The municipal forester plays the role of intermediary among residents, the INAB and an otherwise largely un­accountable municipal government. Though his powers are limited, he was able to carve out a small space for ne­gotiation that had not previously existed. Nevertheless, he did not see his role as representing or promoting local in­terests, nor did active citizens in Cotzal see this particular actor-in part because he has limited powers-as important in building processes of representation or account­ability.

In contrast to the two former institutions, the Auxilia­tura avidly defends indigenous rights. It does not depend on the pressure of grassroots actors to do this but rather sees itself as a spokesperson for indigenous interests. Its relationship to its members is 'top down', however, and not accountable. Its actions could result in greater respect for indigenous rights and autonomous spaces, which may be a necessary-but insufficient-condition for building citizenship. It is notable that the grassroots organisations that lobbied the municipal government successfully did not even consider approaching the Auxiliatura with the demands (regarding the environment and natural re­sources) that they believe this authority should be ad­dressing.

To be heard, poor and excluded or marginalised groups, such as Latin America's indigenous peoples, need organisations and collective action, allies, interlocutors and sympathetic, or at least open, government officials. Through these actors and institutions, their individual and collective concerns-whether organised around their sense of community and identity or around individual in­terests-can be translated into policy. They should not have to give up their identity-such as through assimila­tion-to be included. Rather, customs, traditional authori­ties and autonomy can help defend their right to inclusion.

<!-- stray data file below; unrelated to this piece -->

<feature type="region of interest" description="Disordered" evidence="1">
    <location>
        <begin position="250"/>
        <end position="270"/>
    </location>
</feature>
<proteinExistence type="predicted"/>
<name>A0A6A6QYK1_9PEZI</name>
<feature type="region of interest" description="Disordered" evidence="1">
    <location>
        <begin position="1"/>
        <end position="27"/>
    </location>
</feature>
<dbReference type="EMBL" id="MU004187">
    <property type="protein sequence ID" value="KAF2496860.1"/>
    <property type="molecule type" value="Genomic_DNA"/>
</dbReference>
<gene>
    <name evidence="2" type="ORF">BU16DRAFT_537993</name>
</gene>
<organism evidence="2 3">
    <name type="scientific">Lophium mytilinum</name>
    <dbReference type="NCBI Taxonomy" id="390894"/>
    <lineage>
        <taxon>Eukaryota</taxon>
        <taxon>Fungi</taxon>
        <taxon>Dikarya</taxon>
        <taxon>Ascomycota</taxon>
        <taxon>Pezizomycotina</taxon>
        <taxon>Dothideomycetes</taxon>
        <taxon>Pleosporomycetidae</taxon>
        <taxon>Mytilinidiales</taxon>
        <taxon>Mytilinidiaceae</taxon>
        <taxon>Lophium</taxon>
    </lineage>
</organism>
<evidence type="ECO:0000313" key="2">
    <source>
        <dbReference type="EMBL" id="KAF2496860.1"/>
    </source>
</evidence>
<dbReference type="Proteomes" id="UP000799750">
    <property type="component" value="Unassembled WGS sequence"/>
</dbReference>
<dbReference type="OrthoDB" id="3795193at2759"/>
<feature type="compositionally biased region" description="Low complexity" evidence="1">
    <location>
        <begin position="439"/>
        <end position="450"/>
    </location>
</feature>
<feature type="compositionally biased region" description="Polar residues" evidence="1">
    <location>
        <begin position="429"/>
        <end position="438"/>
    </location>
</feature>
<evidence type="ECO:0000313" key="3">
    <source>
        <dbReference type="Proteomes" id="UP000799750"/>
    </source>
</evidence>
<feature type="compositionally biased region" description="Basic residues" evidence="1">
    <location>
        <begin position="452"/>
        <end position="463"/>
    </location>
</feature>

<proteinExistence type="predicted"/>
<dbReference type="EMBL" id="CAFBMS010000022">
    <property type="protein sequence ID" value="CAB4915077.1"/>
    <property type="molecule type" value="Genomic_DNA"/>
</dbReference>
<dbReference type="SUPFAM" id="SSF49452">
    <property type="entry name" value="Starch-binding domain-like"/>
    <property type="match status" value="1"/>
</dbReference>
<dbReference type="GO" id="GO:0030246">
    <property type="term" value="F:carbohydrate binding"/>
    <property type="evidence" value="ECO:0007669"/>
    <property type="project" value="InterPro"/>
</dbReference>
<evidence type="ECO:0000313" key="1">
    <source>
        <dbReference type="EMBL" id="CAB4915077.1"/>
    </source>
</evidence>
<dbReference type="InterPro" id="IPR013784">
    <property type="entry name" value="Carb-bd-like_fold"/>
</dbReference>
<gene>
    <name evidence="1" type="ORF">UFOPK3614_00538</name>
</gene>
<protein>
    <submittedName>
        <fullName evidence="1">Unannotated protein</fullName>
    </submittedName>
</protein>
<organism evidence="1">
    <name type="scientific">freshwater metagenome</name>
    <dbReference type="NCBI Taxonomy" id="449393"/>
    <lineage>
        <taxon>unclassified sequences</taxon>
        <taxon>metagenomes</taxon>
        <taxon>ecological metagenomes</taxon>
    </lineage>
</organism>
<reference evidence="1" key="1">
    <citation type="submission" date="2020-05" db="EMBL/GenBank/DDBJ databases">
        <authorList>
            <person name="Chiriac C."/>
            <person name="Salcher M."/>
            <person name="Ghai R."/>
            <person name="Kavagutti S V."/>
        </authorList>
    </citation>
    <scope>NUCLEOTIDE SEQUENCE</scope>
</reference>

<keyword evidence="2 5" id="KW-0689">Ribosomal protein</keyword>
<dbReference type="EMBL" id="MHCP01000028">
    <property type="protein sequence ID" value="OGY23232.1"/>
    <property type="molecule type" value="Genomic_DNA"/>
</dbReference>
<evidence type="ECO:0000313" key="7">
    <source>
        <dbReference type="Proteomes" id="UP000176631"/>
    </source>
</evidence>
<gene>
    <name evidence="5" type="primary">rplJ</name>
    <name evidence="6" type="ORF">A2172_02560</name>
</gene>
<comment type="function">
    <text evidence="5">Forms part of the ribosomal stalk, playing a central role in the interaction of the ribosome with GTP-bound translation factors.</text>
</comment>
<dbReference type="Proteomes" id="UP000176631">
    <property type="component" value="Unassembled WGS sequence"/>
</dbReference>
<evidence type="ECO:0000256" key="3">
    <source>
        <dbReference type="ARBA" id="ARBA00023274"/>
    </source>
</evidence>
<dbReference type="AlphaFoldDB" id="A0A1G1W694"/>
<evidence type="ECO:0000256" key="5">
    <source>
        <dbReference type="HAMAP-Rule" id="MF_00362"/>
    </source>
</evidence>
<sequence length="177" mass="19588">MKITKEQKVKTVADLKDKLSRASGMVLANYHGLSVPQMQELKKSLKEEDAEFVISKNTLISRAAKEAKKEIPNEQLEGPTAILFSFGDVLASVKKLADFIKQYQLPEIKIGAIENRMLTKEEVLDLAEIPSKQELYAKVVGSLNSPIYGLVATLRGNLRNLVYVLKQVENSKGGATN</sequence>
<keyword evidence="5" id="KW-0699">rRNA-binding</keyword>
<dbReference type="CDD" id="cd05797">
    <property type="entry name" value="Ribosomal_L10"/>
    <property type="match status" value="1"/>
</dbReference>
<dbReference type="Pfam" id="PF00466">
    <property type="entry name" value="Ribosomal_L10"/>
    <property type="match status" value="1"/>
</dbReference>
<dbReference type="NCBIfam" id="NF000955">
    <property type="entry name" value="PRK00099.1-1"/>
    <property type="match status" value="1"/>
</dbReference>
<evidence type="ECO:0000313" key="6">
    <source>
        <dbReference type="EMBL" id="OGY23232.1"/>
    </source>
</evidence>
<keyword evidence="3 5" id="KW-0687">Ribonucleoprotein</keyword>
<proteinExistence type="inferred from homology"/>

Inclusion is not the necessary outcome, however, whether municipal or traditional authorities, or a combi­nation of both, are recognised. Like the elected municipal authorities, the indigenous traditional authority studied here also has serious problems with transparency, repre­sentation and accountability. The struggle for democratic and responsive leadership is clearly necessary at all levels and in all spheres and will take time. The policy question then becomes how to support processes that make it pos­sible to challenge structures of subordination wherever these exist: in political parties, elected governments and traditional authorities. This would include making it pos­sible for citizens to organise without fear; assuring effec­tive and accessible recourse mechanisms for those who are faced with threats or retribution, and promoting a cli­mate of dialogue, reconciliation and respect for difference.

Acknowledgments

The author thanks Jesse Ribot, Tomila Lankina, Ashwini Chhatre, Solange Bandiaky and two anonymous review­ers for providing detailed comments on earlier drafts, as well as all of the participants in the Institutional Choice and Recognition Comparative Policy and Research Meet­ing (Bali, 15-18 June 2006) for their insightful discussion of these issues. I particularly want to thank my field as­sistant in Guatemala, Jose Miguel Barrios, for his excel­lent research skills and Jesse Ribot and World Resources Institute for funding the study upon which this article is based; that research included two case studies in Nicara­gua as well (Larson 2005).[56]